Thes New England-based record label, Driff Records, was established in 2012 by Jorrit Dijkstra (reeds, electronics) and Pandelis Karayorgis (piano) with the intentions of creating "transatlantic improvised music." Dijkstra and drummer, composer John Hollenbeck have enjoyed a productive working relationship since the 1990s, and invited forward-thinking French pianist Benoit Delbecq into this beguiling and uncanny improvisational trio setting for Linger. It definitely goes against the grain, even by free jazz nomenclatures. But the intermixing of acoustic and electronics yield some notable surprises along with Hollenbeck, sounding like he has eight arms, or if some of the percussion grooves were indeed overdubbed.
This acoustic-electric set is largely about unorthodoxies coexisting on an elevated plane of sorts, as the musicians make it all seem natural. Odd noises blurt out from nowhere with Delbecq's electric bass lines, refined prepared piano textures and Dijkstra's processed sax, analog synths and lyricon lines. But Hollenbeck's rolling, tumbling and polyrhythmic drums, layered with small percussion instruments denoting a multi-purposed mode of attack. Coupled with the saxophonist's darting, popping and supple notes, the trio rather softly jolts your neural network.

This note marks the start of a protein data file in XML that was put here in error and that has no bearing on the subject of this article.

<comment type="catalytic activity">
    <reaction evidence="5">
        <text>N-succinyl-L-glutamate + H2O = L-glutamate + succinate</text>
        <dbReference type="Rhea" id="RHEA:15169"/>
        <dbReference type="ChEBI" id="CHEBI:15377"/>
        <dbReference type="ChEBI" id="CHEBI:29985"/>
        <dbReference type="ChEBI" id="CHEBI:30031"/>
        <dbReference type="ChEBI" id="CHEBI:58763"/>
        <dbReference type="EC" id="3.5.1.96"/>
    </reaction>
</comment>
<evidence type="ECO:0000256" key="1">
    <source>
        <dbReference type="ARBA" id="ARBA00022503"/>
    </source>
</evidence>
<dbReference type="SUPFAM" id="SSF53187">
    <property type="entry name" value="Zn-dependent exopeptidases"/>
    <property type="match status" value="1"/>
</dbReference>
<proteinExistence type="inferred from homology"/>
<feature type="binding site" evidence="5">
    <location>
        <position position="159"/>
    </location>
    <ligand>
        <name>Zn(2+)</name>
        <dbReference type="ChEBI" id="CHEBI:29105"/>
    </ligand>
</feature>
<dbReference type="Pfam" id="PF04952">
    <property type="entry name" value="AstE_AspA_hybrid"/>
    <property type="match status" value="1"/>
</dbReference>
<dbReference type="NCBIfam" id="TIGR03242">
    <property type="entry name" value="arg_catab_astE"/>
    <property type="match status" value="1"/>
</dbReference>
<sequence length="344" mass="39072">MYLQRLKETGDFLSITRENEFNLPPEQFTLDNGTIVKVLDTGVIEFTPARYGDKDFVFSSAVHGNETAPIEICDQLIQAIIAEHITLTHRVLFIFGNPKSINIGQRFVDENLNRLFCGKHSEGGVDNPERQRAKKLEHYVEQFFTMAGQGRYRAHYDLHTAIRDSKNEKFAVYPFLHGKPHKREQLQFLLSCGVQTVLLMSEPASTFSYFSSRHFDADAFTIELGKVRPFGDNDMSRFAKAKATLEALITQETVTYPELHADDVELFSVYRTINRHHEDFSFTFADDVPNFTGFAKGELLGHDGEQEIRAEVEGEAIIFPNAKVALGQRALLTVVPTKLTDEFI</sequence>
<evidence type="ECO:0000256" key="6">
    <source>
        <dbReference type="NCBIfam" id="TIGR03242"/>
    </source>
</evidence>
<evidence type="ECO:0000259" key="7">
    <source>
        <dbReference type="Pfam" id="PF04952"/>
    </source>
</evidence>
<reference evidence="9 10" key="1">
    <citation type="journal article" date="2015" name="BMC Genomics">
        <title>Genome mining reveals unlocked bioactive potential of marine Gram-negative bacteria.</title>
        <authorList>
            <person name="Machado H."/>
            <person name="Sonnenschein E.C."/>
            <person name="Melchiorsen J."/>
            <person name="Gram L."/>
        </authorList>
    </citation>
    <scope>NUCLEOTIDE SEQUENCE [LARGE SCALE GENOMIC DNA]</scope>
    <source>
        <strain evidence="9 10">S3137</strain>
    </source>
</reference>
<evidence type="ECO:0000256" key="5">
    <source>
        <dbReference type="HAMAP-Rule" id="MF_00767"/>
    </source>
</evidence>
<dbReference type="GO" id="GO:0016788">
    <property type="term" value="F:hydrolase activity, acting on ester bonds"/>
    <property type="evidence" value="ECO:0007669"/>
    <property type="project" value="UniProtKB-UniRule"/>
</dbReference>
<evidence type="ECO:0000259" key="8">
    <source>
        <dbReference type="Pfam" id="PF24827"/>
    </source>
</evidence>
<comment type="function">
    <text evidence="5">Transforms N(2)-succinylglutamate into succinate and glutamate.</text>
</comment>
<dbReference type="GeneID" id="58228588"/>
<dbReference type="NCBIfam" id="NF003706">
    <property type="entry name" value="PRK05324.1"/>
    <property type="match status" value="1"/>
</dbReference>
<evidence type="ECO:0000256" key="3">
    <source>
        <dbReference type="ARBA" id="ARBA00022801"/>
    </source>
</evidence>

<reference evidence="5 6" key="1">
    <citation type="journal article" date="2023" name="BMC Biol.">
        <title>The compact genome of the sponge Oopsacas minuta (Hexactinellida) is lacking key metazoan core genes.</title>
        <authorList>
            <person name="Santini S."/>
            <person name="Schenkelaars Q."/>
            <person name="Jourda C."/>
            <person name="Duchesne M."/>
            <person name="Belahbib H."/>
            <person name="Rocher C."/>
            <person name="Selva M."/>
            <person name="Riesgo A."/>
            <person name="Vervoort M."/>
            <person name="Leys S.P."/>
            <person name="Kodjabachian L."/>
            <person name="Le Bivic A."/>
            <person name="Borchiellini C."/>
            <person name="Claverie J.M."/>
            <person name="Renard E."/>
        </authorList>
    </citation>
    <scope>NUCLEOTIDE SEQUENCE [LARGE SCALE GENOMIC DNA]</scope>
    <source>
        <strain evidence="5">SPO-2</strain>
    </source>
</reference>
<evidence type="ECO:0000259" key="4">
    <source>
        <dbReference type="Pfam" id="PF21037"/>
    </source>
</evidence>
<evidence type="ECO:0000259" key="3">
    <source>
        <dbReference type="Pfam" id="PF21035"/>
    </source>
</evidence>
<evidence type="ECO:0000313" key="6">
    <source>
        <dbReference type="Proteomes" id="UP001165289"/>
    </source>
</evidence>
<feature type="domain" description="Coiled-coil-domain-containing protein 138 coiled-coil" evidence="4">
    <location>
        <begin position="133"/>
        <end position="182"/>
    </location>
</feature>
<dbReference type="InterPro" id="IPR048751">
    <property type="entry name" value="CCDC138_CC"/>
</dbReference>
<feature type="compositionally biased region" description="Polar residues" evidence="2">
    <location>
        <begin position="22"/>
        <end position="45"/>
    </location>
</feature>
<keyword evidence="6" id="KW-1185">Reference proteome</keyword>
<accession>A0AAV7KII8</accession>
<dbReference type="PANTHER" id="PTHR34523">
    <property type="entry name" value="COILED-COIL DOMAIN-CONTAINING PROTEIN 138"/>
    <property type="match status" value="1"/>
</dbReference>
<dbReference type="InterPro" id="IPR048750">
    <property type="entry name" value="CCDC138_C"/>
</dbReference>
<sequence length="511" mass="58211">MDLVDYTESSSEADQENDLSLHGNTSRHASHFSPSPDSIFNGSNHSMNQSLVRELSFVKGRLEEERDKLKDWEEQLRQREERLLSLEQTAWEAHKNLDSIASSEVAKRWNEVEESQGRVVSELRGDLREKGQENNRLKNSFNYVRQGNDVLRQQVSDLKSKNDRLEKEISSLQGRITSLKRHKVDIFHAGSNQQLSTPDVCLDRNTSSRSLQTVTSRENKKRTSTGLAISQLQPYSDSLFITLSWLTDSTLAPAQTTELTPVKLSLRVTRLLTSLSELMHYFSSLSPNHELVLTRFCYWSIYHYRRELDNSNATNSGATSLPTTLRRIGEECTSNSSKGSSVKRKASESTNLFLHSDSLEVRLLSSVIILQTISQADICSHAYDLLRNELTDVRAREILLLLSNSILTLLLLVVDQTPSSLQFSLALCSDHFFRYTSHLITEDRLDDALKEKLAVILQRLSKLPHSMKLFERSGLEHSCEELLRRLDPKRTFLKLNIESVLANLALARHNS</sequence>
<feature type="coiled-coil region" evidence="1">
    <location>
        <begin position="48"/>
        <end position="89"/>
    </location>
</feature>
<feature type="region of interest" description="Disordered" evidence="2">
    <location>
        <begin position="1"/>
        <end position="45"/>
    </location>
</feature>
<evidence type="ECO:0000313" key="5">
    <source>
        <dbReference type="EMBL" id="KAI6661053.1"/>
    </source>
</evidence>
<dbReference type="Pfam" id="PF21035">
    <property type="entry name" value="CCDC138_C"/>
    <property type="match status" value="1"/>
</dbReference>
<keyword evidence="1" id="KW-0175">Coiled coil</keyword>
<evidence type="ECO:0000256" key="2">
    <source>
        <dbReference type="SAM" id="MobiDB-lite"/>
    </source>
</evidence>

"Linger" is devised with a jagged sense of minimalism and microtonal sound-sculpting, dappled with subtle background effects. Whereas, "Stalk" seems like an alien march progression, stoked with ominous implications and a metronomic ending. Yet each track has its own delineation. For example, "Push" features an outside-the-box funk groove motif with Dijkstra's weaving lyricon lines atop Delbecq's unassuming bass pattern and flickering piano statements, gravitating towards a blustery free-form jaunt amid world-beat undertones. However, the album closer "Edge" is enacted with muttering effects, accentuated by the drummer's cymbal swashes and the pianist's simple, childlike theme.
Part of the album's success is due to the artists' sensitivity, and by not overheating matters into rambunctious, cacophonous blowouts. Simply stated, it's an idiosyncratic musical event that defies rigid categorizations, and presents newly discovered revelations on subsequent listens.
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